A rare, sealed copy of Nintendo’s original The Legend of Zelda sold at auction for $870,000 on Friday, setting a record for the most expensive video game.
Dallas-based Heritage Auctions auctioned off the unopened game, which was hovering at around $115,000 on Thursday.
It’s one of many sought-after vintage console games in Heritage’s first video-game auction, which ends July 10.
The copy of Zelda, housed inside a plastic case, has a grade of 9.0 from Wata Games, a game grading company.
It’s a No Rev-A Round SOQ model, which was produced in late 1987, before being replaced by the Rev-A variant in 1988.
Round SOQ signifies that it had a round seal of quality (SOQ), compared to the oval seal used in later versions.
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Dallas-based Heritage Auctions auctioned off an unopened copy of The Legend of Zelda for $870,000, the most ever paid at auction for a video game
‘I had a lot of confidence in this game, and, yet, I still feel like the reality of today’s bidding exceeded my vision of how it would play out,’ Heritage Auctions Video Games Specialist Valarie McLeckie said in a statement. ‘Making history is never an easy thing. I’m just really proud we got to be part of this yet again.’
While Heritage sold a copy of Zelda in September 2020 for $50,400 and another in April 2021 for $38,400, the oneon auction this week was in a category all its own, the company said in the product description.
‘While it is a hard truth, it is a truth nonetheless — none of the copies we’ve offered of this title previously could even attempt to hold a candle to this one due to its incredibly rare variant that holds early production status. This matter is completely inarguable.’
Wata noted that early Nintendo games had cartridges made with five screws, but later editions switched to a three-screw design.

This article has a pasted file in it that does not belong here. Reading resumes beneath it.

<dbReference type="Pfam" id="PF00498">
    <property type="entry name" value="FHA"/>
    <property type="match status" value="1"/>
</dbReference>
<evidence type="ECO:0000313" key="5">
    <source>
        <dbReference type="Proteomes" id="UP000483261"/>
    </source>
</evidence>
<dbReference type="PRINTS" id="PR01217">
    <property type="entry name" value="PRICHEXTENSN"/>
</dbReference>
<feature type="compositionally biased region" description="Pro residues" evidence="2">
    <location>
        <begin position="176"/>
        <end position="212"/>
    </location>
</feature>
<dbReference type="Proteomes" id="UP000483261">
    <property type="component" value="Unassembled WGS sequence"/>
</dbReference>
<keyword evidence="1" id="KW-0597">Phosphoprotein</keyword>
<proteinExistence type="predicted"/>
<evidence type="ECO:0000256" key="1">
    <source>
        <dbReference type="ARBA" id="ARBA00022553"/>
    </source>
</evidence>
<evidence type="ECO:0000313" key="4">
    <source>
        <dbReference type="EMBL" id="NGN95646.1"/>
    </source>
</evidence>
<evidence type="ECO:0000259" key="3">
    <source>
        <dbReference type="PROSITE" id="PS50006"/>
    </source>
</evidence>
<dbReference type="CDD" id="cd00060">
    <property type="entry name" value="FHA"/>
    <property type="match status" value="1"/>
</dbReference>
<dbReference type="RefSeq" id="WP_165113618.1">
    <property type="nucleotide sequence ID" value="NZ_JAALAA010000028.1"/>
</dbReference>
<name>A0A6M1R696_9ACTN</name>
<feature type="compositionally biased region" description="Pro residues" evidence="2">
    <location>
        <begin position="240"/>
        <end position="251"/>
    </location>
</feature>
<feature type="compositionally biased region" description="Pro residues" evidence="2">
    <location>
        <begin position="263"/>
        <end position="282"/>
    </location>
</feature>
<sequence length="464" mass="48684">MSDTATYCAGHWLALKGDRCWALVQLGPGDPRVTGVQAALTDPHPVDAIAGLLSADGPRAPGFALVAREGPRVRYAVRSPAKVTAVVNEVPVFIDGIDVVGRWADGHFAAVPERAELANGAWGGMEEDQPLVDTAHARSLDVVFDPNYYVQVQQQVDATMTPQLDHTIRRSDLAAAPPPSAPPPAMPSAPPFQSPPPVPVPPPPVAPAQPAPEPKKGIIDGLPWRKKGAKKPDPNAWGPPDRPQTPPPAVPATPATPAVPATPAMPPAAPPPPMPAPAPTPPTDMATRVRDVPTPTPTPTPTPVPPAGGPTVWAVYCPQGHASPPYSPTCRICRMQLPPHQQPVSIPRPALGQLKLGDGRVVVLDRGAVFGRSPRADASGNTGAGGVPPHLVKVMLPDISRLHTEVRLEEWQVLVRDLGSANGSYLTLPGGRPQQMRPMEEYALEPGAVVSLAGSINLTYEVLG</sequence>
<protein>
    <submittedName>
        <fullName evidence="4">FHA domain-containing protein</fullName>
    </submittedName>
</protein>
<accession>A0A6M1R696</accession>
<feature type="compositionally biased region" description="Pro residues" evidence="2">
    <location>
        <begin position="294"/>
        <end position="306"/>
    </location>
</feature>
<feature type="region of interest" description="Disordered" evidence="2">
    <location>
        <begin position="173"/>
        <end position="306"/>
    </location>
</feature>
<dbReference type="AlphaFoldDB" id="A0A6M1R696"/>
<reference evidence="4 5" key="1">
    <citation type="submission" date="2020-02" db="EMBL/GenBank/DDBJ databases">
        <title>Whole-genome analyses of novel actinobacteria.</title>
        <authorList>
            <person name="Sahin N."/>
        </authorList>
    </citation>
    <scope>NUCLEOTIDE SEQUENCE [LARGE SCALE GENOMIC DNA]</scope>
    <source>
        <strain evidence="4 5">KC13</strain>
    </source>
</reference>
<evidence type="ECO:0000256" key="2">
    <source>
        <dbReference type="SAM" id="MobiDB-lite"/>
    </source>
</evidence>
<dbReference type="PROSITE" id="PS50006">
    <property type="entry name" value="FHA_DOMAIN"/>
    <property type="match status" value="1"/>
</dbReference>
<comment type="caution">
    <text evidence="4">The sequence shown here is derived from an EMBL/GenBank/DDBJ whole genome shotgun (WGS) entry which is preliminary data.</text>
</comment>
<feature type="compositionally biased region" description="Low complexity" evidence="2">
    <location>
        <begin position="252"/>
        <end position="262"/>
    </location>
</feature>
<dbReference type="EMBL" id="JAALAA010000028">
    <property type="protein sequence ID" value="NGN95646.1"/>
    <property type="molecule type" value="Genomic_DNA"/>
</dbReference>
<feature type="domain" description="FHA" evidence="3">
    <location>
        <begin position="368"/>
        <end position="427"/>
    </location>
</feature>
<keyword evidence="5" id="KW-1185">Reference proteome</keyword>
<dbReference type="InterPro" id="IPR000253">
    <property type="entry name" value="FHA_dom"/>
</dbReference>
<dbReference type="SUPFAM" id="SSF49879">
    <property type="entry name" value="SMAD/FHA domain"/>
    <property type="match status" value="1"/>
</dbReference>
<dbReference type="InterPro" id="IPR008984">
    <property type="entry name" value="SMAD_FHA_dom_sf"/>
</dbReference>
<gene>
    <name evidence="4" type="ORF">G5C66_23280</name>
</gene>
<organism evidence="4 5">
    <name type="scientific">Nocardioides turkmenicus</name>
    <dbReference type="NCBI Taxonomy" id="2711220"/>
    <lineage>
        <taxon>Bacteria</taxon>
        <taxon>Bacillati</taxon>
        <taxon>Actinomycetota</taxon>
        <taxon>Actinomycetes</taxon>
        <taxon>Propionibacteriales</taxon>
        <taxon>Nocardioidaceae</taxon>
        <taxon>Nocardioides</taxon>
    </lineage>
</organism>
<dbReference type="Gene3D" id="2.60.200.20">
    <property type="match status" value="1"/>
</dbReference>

‘To denote it, Nintendo decided it was necessary to change the box, as well as the cart label and other pieces contained with the game,’ including marking it with a ‘Rev-A,’ Wata said in a statement.
The copy auctioned off is a rare No Rev-A Round SOQ model, which was produced in late 1987, before being replaced by the Rev-A variant in 1988
According to Heritage, this version of Zelda was only produced for a few months in late 1987, before it was ultimately replaced by the ‘Rev-A’ variant in early 1988.
‘Essentially, this copy is the earliest sealed copy one could realistically hope to obtain,’ the auction house said.
‘Only one other variant precedes the offered ‘NES R’ variant and that is the ‘NES TM’ variant, which is the true first production run.’
It’s widely believed that only a single sealed ‘NES TM’ cartridge exists, Heritage said, and there’s no telling when or if it will ever come to market.
A sealed copy of the original 1985 Super Mario Bros. game, with a 9.0 rating, sold for $228,000, one of just several high sellers at Heritage’s first video game auction
”The Legend of Zelda’ marks the beginning of one of the most important sagas in gaming; its historical significance can’t be understated,’ McLeckie said in an earlier statement.
‘This is the only copy from this production run we’ve ever offered in sealed condition, and may very well be the only one we ever offer in this elite level of preservation for many years.
‘Its rarity is superior to that of any sealed game we’ve offered to date, it is a true collector’s piece,’ she added.
Several other rare vintage video games were auctioned for top dollar today, as well, including a sealed copy of Super Mario World with a 9.4 rating that sold for $360,000, a 1985 copy of Super Mario Bros with a 9.0 rating that sold for $228,000, and a copy of Final Fantasy from 1990 with a 9.8 rating that went for $204,000.
Lesser known finds also did well: a cartridge for the Nintendo World Championships 1990 sold for $180,000, while a copy of Konami’s 1987 scrolling shooter Contra was auctioned off for $150,000 and a sealed edition of Mike Tyson’s Punch-Out!! went for $84,000.
Heritage also auctioned a copy of Konami’s 1987 scrolling shooter Contra for $150,000 and a copy of Final Fantasy from 1990 for $204,000
Vintage video games are becoming an increasingly valuable commodity among collectors.
In July 2020, Heritage sold a sealed copy of Super Mario Bros. 3, graded Wata 9.0 A, for $38,400.
In November, it auctioned off another copy for $156,000 at auction, a record at the time.
By April 2021, though, that record was shattered when a copy Super Mario Bros sold for $660,000, The Verge reported.